Prior to last season, Larsson (274), Klefbom (107), Nurse (71) and Benning (0) had played a total of 452 games.

Entering this season they are now at 719 NHL games and they have 50 playoff games. Nurse and Larsson played 13 while Klefbom and Benning played 12 each.

Klefbom and Larsson made huge strides last season. Klefbom was finally healthy and he and Larsson were a formidable pair.

Nurse played well before being injured, and his final 19 games coincided with a playoff push. He struggled a bit to find his rhythm, which was expected.

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Benning also played great early on. He fatigued in the middle part of the season, combined with returning from a concussion, but he had very good numbers for a rookie defender.

Russell and Sekera faced about the same competition as Klefbom/Larsson, and were surprisingly solid from the start considering Russell didn’t sign until a week before the regular season began.

Sekera’s injury likely means Russell will play his natural left side with Benning, while Nurse will play with Eric Gryba. Head coach Todd McLellan said, “In an ideal world they will play together,” referring to Klefbom and Larsson.

They will miss Sekera, who is out most likely until late November at the earliest, but Nurse, Benning and Klefbom still have lots of room to grow and develop.

Larsson would like to get a step quicker, and the coaches want Russell to use his skating more as well as make a few more plays.

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This group, which had a solid 2016/2017 season, has room to grow, and I understand why Chiarelli wanted most of his improvement to come internally.


  • I think most would have preferred Russell’s contract to be shorter. I believe the structure of the contract — the fourth year worth $2.5 million with a $1 million signing bonus on July 1st and 15 teams to trade him to — makes him a very moveable asset after July 1st. His new team would only pay him $1.5 million, but count $4 million against the cap. Even trading him prior to July 1st would be possible with a $4 mill cap hit, but only $2.5 million owing in actual dollars.
  • I didn’t see any better UFA options to sign who could play both left and right defence. With Sekera out they needed a LD to start the season, and when he returns Russell can slide over to the right side. We can debate the length of his contract, but I didn’t see many better choices on July 1st.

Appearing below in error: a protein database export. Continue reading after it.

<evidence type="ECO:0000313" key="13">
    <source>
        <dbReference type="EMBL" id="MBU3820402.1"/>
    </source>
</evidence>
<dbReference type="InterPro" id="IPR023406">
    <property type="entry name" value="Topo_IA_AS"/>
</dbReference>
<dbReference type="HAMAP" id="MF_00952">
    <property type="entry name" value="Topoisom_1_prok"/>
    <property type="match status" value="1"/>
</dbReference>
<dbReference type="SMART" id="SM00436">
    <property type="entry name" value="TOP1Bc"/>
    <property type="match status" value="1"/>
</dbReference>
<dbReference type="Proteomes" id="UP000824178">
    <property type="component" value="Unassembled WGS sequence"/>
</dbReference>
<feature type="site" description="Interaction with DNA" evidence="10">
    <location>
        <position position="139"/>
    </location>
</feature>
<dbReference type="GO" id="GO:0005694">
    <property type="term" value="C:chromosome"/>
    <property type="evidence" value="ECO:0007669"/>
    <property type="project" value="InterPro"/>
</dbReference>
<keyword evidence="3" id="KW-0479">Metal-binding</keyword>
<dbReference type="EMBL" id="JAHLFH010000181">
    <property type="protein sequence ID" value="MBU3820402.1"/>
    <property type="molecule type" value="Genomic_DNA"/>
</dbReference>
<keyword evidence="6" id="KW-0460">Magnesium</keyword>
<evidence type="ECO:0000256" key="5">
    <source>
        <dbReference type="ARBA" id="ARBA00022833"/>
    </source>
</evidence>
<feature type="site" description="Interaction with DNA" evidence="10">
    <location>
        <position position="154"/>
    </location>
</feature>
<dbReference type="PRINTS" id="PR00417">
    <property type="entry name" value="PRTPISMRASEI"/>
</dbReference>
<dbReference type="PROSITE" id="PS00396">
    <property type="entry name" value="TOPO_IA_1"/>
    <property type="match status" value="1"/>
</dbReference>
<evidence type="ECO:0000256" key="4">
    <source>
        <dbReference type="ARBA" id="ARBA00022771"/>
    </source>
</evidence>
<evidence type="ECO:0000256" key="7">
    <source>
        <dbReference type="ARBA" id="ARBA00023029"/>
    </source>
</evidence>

• I think there is more to Russell’s game, but of course he needs to show it. He knows he needs to make more plays and not be so passive with the puck, and I think he has the ability to do it. I don’t expect a massive increase in points, but the coaches encouraging him to be more assertive should help him move the puck better. He told me he will be working on that aspect of his game this summer. We’ll see if it pays off in October.
  • I could see a scenario where both Benning and Nurse sign two-year extensions, and those deals would expire after Russell’s third season. Unless Benning or Nurse have huge seasons, I see them coming in around $1.9 million to $2.3 million/season. Let’s say they both come in at $2.2 million. The Oilers top-six D will total $22.2 million.
  • Nashville’s top-six this season will total $23.95 million. Calgary’s top-six totals $25.12 million. San Jose is $24.8 million. The Oilers blue line was very solid, but not spectacular, last season, and if the young players continue to develop, then the Oilers blueline production/salary ratio will be very competitive.
  • Tickets are still available for the first ever Oilersnation Open golf tournament! The tournament is filling up quickly and you’re going to want to be a part of it! Not to mention, a portion of all sales will be donated directly to the Gregor Foundation.

Recently by Jason Gregor:

  • freelancer

    Would still like to see the Oilers add another natural right shot to their D. Someone who can compete with Benning, push Gryba down and provide a right shot on the PP for more options.